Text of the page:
Nothing happened between us that summer other than fun memories and me falling in love. In the fall, he went back to college and forgot about the impressionable high school girl back home. 

The following summer, 2010, he came back for me. First, we started hanging out at his friend’s house where he introduced me to marijuana and alcohol – two things I’d never seen, let alone tried. 

Three weeks after he came home, he asked me to come to his apartment in his college town for lunch. I got there at noon to find him five or six shots into a bottle of Sailor Jerry. 

“You’re A Machine” 

He sat me down and offered me a half shot with a chaser of orange juice. It was my first taste of alcohol in my whole life, but it went down smooth. The orange juice not as well. Two more half shots and two more swigs of orange juice. He knocked back the shots one after the other, no chaser needed. “You’re a machine,” he said just before he had me walk a straight line, 

“You’re a machine,” he said again just as the Beatles music pumping through the surround sound stopped. 

He disappeared to his basement bedroom where the stereo was, promising to be back soon. I picked up the nearest guitar, strumming through some of the simpler songs I’d been learning. When my fingers started cramping, I realized how much time had passed. Suddenly it felt like he’d been gone for hours. 

I laid down the guitar on the couch and walked down the stairs. In the basement, I found him face down on the floor by the bed. Concerned, and naive to the true effects of alcohol, I shook him awake. He came to, laughing, his eyes looking heavy. He sat up and leaned towards me with that smile I had dreamt about so many times. Soon, we were kissing on the bed. 


The next thing I know, I’m waking up to blood. Blood everywhere. I think I must have started my period. I remember nothing of the night before—the closest my memories could get was waking him up off the floor. With the blackout curtains, I had no idea what time it was, but my body was stiff and it felt late. I look for my pants only to discover them at the base of the bed. I picked them up and find my phone on the ground; it was late evening already.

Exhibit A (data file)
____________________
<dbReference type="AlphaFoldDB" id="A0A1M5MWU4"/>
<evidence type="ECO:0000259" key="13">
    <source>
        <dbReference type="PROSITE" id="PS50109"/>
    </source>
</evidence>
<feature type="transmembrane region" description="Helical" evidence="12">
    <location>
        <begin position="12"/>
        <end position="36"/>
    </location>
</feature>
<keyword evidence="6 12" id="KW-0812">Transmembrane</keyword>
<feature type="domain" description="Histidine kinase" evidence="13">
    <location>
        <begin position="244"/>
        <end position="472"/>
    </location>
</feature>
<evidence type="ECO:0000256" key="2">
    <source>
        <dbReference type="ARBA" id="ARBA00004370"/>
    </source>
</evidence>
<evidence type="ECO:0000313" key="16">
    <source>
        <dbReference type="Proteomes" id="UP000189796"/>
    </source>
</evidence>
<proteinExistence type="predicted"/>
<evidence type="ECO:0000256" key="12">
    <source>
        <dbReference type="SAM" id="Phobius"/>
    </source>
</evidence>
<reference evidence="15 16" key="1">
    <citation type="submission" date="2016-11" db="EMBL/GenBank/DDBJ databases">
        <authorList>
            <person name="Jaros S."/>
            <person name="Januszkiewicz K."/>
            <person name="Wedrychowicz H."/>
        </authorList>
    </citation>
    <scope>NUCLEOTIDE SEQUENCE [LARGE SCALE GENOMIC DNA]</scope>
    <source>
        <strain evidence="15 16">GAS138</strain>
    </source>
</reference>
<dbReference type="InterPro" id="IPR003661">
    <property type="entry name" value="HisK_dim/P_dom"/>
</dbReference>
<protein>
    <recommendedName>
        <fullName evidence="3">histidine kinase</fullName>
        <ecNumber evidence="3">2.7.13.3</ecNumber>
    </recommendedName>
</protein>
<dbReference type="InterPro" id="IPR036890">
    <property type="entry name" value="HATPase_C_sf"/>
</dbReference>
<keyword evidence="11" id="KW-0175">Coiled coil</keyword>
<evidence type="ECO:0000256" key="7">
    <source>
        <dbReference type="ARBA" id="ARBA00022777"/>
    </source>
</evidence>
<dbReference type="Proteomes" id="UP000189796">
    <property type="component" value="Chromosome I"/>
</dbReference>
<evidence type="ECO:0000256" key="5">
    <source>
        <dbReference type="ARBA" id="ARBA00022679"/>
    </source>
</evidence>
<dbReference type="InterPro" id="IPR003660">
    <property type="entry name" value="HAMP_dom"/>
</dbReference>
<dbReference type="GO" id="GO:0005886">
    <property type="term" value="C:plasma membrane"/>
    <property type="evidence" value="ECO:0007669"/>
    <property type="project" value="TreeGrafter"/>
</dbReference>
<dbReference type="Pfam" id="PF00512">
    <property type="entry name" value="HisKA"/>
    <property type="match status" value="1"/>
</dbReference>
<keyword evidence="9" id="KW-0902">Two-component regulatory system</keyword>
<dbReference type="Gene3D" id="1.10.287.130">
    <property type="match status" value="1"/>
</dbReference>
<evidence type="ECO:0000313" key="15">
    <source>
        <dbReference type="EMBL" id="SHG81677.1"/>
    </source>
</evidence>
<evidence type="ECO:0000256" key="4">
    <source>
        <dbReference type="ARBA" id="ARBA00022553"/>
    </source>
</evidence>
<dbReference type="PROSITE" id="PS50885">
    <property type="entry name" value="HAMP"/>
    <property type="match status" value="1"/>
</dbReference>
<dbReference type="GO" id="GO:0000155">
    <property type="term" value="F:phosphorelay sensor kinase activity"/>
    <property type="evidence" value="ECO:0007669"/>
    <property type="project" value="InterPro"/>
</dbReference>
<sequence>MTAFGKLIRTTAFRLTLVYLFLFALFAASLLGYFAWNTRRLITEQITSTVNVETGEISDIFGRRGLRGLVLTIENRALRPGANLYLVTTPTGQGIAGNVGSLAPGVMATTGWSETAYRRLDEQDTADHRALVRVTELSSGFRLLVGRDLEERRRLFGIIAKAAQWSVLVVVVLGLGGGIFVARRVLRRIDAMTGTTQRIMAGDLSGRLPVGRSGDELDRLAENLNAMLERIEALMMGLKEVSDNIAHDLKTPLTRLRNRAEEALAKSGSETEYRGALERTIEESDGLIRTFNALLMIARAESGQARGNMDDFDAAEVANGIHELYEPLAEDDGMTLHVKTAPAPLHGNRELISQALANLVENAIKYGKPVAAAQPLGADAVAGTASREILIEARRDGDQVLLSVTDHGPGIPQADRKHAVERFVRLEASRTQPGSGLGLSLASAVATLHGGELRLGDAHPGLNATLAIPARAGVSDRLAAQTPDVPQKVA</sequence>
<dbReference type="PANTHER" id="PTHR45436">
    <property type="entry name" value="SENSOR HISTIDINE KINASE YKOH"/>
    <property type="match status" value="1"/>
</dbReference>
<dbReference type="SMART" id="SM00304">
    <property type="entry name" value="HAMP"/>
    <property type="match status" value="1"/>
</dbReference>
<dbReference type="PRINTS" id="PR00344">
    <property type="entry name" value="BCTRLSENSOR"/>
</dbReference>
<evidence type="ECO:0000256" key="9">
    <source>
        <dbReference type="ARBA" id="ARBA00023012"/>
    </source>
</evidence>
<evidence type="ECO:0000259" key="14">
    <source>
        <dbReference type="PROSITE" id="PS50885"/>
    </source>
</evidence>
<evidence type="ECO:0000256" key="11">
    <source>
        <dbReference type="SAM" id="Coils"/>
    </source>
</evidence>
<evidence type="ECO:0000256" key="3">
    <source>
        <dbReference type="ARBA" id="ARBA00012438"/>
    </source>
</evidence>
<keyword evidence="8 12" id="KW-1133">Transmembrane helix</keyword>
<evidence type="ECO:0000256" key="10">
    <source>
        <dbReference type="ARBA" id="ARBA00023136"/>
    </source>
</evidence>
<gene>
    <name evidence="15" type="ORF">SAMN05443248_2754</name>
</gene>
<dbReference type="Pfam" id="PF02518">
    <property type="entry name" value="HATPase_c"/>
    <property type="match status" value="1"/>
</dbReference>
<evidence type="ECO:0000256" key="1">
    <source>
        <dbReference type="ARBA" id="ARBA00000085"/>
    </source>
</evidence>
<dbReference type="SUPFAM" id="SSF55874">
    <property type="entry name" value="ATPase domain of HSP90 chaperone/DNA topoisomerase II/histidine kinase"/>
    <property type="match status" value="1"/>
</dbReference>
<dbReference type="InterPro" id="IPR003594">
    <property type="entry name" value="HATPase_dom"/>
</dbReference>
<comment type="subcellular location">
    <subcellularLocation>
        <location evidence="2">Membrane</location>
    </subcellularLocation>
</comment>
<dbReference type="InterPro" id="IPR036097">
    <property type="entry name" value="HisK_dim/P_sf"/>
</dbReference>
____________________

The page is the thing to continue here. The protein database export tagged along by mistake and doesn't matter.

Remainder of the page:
I go up the stairs to the bathroom. I’m panicked. Embarrassed and afraid of what he might think. In the bathroom, I see blood in my hair, sticky and dried all throughout. My pink petal hippie vest harbored dark red smears. I mean I had gotten my period unexpectedly overnight before, but what the hell? 

I clean myself up and stuff a wad of toilet paper into my underwear. I know I’ll have to wait hours for a real pad or tampon–I was supposed to perform at youth group later that night. 

I descend the stairs back to the basement; he wakes up as I fall down them. 

He just laughed and said, “I gave you a big creampie,” and suggests I’m now pregnant. From there, I’m not sure how I felt. Scared and alone in my head, I blocked out most every thought. He drove me to the local pharmacy for the morning after pill, but I couldn’t buy it because I left my ID at his place. So, he drives to another pharmacy and goes in to buy it himself. 

After that, I drove home to go to church and didn’t speak of the event for years. The guilt and shame was too much to handle. 

Defining It 

For a long time, I didn’t really know what happened. Nothing in my head clicked. I thought it was premarital sex. Something I was responsible for and something that could have been prevented. Something that I would be punished for if my family ever found out, and something God would punish me for in the afterlife. It wasn’t until I was telling my best friend what happened and he called it rape that the word even entered my mind. For me, denial was easier than acceptance. 

After the situation was defined, it took me even longer to come to terms with it. I thought of all the survivors of sexual assault out there, and felt I didn’t deserve to put myself alongside such strong women. I didn’t feel as though I qualified. I didn’t want to take those titles away from those who truly survive it. 

Then and Now 

Over the years, as (I would venture to say) all women experience, there’s been plenty of harassment from colleagues, supervisors, higher-ups of my workplaces who have inappropriately kissed me, commented on my social media, asked me out (even when married), and countless other instances. 

Each time, I was scared of their power or the judgment that could be cast on me. 

Each time, I was scared of the potential whispers that I was too nice and gave men the wrong idea or was leading them on. I was scared of what my family would say and their chastising that I shouldn’t have put myself in those situations. 

But claiming my #MeToo meant owning the pieces of my story that scared me. 

It meant admitting to the public and to myself that I, too, am a sexual assault survivor. That I did, in my own, messy way, heal from that event and survived it. And deserved to stand alongside the women in my life and in the news that so bravely came forward. 

I found strength in the women of the #MeToo movement. They helped me accept that I am one of them, I am strong, I am a survivor, and I always have been. And I’m grateful for that.


Have a story to share? We’d love to hear from you. Please email our Editor in Chief, Hannah, at You may choose to remain anonymous, and we won’t publish your story without your permission. Thank you for sharing your story; you are crucial in our community’s effort to ending sexual assault.